In August I said:
Talking with my wife about @SteelCityRuby lightning talk, she said: "Why not talk about the problem you're working on?" She is so smart.— Chris Winters (@cwinters) August 14, 2014
…and then didn’t do a lightning talk. The talk Barb convinced me to do wound up being too complicated to try and come up with in a short time – versioning your APIs. And I thought the original talk was too self-serving so I skipped it. Which I think was the right call – it wouldn’t have fit well with the other lightning talks, which were excellent.
But, since this blog is entirely self-serving I have no qualms about talking about it here.
The main idea behind the lightning talk: I’m old, and over that very long period of time have noticed some behaviors that can set you apart from your peers. Some of them are things I do, some of them I’ve seen others do. I called this your “secret sauce,” after one of my former bosses used this phrase in a one-on-one that really opened my eyes about how I should be thinking about my career. (Maybe more on that later.)
None of the behaviors is anything novel. Few things are. (That’s something else old people say, sorry.) I’ll go through them one-by-one and spend way more than a lightning talk on each.
One generic but powerful way to distinguish yourself among peers is to do things that:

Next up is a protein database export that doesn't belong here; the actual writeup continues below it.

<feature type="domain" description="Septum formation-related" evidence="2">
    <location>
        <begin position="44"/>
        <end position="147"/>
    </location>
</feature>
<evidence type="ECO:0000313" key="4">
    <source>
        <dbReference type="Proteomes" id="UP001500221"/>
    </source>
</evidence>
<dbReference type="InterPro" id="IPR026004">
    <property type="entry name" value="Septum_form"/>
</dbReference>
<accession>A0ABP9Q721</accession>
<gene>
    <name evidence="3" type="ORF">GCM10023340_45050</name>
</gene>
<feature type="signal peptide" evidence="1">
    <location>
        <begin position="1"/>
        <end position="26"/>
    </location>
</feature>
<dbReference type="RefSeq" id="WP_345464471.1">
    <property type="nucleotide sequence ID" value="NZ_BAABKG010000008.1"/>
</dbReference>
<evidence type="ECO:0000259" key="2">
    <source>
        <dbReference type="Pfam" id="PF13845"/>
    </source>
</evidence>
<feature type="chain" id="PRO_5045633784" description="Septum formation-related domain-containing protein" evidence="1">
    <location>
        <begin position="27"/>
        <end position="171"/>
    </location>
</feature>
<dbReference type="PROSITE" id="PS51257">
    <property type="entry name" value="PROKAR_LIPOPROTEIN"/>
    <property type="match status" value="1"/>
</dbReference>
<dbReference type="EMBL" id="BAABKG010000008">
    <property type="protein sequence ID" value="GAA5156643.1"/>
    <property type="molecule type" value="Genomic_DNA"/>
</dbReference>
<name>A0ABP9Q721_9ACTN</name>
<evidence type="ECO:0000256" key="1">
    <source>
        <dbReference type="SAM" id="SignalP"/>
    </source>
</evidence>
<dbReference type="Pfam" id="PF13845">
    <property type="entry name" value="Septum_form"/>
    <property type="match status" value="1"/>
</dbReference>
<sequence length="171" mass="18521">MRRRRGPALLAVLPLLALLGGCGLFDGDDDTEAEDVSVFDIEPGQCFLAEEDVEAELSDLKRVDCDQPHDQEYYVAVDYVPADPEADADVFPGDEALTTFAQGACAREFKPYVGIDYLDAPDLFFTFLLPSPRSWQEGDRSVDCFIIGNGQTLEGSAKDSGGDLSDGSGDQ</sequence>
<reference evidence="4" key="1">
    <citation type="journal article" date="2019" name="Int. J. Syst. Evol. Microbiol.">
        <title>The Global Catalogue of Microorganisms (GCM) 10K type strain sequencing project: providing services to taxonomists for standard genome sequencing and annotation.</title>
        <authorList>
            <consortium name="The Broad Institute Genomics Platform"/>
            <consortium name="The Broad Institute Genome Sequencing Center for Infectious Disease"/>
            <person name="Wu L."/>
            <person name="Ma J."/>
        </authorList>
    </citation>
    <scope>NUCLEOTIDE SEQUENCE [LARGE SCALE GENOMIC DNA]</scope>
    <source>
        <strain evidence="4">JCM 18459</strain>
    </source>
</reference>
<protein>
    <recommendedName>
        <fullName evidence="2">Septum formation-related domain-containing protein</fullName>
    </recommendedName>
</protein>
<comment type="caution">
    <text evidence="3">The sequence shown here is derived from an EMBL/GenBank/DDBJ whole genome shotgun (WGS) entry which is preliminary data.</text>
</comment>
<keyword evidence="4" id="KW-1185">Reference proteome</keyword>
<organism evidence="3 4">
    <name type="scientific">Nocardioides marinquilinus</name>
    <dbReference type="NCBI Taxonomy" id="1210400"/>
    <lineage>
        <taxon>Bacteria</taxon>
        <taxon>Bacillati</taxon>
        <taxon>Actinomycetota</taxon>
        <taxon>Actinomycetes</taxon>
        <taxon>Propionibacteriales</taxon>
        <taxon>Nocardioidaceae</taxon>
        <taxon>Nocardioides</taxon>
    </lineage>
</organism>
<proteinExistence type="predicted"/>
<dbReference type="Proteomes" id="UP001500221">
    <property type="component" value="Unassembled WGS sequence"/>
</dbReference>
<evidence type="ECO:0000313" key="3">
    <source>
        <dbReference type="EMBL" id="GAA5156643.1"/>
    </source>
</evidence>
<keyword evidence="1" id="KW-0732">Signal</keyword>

I think few people would argue that documentation doesn’t meet those requirements. And I’m not even talking about creating old-school reams of Framemaker documentation – that’s the sort of thing that gets out of date quickly and never updated.
Documentation in its best form gives you broad ideas of how things fit together, and it tells you why it is the way it is. It’s possible to get the former by reading code, though much slower, but not the latter. Yet the why of a feature or approach or architecture can be far more illuminating than the how.
Granted, documenting systems is a big job. But why not start small and make things better incrementally? Some examples:
As you get better at this you might find that you start thinking about problems in terms of documentation, or how to more clearly spread the knowledge about what you’re doing.
I think working with problems in this way can result in you exerting some interesting influence, because:
People who write documentation can define the terms of the conversation.
For example, say your team has decided to rewrite a substantial subsystem because it’s too brittle and there are a number of changes in the backlog that everyone agrees will take too long for the business. What are some different ways to decide on the approach to take?
Any of these may be appropriate in your situation. But IME people rarely speak up about what to do beyond handwavy ideas. This may be because they don’t actually know what to do, or maybe they’re scared of proceeding without knowing what’s going to happen. (Which probably means they’re in an environment that punishes ideas, but that’s another post.)
One way to make the handwavy ideas more concrete through a spike. I think true development spikes are a great way to do this. Some potential problems:
The first is both endemic and regrettable, and the second is probably a whole other post. (Again!) But I want to talk more about the third.